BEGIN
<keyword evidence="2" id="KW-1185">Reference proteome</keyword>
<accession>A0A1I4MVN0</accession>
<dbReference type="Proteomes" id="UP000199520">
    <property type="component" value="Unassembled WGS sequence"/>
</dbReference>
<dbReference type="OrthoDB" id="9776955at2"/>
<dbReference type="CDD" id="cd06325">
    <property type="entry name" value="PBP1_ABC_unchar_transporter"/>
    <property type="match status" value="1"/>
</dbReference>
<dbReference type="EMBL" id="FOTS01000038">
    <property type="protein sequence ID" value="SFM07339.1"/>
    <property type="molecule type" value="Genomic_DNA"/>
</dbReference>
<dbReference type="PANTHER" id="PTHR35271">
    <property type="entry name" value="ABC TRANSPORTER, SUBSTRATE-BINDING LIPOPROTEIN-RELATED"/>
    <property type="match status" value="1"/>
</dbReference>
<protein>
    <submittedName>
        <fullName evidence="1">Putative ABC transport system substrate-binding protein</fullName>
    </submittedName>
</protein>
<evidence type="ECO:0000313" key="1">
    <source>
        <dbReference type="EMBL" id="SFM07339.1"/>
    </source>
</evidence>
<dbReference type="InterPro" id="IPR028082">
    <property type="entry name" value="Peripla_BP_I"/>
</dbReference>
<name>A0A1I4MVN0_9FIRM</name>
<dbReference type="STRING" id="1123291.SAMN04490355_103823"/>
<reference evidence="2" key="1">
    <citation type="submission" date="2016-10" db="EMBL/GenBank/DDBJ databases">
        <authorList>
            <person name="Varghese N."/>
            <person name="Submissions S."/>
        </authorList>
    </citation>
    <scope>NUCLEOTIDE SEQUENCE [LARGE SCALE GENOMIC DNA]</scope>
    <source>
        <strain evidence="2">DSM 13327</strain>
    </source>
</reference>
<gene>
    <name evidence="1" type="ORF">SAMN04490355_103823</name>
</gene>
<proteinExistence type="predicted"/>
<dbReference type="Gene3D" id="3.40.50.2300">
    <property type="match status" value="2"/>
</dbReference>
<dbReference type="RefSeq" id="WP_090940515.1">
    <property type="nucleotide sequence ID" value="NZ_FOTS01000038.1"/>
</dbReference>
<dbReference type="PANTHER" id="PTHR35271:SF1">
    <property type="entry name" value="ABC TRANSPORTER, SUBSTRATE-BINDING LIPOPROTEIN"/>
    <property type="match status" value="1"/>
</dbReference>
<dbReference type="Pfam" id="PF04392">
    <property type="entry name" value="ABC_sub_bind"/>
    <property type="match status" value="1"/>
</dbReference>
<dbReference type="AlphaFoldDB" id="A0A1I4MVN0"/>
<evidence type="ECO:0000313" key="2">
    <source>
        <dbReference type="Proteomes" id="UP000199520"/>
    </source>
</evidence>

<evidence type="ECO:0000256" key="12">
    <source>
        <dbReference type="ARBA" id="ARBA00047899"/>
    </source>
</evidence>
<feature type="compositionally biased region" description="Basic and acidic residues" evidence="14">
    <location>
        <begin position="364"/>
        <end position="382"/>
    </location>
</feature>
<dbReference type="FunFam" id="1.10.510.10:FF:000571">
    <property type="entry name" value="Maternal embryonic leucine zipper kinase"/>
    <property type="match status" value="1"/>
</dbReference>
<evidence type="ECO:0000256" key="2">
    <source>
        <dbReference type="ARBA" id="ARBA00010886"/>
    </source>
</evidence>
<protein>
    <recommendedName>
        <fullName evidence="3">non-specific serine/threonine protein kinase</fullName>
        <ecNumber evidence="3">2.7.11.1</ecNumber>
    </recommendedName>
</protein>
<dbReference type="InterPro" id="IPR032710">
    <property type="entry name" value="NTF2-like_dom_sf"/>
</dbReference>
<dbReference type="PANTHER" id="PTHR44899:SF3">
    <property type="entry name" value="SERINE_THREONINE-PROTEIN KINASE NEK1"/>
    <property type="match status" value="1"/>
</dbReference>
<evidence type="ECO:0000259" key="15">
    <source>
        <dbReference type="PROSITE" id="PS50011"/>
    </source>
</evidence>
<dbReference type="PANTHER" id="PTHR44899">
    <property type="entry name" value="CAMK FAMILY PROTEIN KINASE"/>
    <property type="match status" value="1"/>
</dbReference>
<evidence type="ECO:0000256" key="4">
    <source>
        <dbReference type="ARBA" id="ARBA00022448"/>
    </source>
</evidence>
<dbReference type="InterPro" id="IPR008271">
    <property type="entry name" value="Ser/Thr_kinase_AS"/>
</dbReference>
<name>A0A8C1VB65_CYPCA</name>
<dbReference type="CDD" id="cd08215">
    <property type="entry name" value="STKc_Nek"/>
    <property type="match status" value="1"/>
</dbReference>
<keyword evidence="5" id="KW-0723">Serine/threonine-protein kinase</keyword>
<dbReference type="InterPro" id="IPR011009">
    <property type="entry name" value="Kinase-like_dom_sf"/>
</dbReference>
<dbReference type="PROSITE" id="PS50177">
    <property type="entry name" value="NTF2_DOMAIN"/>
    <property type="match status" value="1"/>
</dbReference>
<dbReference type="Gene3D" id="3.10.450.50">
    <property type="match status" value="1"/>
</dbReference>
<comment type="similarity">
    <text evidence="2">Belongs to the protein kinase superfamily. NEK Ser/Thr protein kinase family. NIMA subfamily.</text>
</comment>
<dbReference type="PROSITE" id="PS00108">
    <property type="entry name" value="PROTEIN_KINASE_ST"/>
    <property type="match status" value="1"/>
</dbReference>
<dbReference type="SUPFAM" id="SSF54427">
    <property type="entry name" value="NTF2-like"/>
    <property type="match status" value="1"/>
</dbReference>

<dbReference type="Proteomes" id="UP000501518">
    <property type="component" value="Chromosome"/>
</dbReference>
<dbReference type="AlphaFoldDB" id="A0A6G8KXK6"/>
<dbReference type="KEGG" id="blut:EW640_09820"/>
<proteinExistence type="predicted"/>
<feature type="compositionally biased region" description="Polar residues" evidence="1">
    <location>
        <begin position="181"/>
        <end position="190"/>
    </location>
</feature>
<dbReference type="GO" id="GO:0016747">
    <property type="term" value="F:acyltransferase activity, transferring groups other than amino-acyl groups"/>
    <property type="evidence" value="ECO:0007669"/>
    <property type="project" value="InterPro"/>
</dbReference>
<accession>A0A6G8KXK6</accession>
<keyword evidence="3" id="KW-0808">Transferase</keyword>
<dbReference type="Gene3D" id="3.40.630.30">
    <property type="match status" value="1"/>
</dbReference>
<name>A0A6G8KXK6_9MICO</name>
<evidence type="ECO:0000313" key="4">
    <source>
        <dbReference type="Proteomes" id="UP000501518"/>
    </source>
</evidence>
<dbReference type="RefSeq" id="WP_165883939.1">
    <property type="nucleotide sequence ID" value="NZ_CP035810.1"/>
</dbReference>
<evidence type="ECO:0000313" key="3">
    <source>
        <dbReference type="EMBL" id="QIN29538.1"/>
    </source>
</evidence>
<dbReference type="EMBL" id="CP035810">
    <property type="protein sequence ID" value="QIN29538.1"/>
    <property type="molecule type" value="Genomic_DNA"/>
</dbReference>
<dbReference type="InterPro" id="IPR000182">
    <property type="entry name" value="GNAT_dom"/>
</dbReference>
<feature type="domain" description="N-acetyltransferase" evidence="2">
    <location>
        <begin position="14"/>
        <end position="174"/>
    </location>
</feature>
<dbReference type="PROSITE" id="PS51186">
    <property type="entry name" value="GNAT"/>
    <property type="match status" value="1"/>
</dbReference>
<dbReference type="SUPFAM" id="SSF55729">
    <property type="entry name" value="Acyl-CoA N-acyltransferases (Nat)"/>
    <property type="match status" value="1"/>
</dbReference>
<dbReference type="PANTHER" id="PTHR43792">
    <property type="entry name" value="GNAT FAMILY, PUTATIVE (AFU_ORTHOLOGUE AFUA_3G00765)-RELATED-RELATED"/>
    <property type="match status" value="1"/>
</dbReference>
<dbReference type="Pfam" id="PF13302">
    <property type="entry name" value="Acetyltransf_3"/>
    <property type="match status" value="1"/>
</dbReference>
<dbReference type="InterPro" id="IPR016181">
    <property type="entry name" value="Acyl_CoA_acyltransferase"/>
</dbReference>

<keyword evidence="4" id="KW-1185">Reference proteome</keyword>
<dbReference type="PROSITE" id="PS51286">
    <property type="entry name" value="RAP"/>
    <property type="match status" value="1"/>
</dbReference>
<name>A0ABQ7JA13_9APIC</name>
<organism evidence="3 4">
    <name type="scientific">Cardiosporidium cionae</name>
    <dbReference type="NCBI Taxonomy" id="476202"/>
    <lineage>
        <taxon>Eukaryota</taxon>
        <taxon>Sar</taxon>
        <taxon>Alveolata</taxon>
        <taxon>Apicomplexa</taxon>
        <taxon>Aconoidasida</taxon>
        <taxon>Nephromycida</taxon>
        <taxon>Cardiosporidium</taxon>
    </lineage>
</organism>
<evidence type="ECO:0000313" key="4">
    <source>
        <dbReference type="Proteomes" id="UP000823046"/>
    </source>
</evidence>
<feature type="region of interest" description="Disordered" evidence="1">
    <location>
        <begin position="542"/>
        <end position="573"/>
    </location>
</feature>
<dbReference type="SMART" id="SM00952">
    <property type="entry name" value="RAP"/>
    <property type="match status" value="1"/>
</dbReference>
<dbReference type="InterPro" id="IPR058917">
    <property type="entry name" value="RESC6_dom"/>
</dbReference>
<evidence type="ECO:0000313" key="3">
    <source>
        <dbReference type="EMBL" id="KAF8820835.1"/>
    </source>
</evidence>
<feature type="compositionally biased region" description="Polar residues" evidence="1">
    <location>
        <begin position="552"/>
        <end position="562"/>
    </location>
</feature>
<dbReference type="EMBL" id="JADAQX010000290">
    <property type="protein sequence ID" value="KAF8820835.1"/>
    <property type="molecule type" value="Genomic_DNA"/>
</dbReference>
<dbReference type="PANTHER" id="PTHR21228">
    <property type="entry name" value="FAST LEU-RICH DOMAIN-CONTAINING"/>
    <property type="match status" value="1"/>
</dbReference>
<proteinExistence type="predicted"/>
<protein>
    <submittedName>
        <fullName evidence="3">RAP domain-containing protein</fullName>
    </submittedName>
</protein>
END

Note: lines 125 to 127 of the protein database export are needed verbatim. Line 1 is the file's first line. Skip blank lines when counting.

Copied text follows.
<keyword evidence="5" id="KW-0723">Serine/threonine-protein kinase</keyword>
<dbReference type="InterPro" id="IPR011009">
    <property type="entry name" value="Kinase-like_dom_sf"/>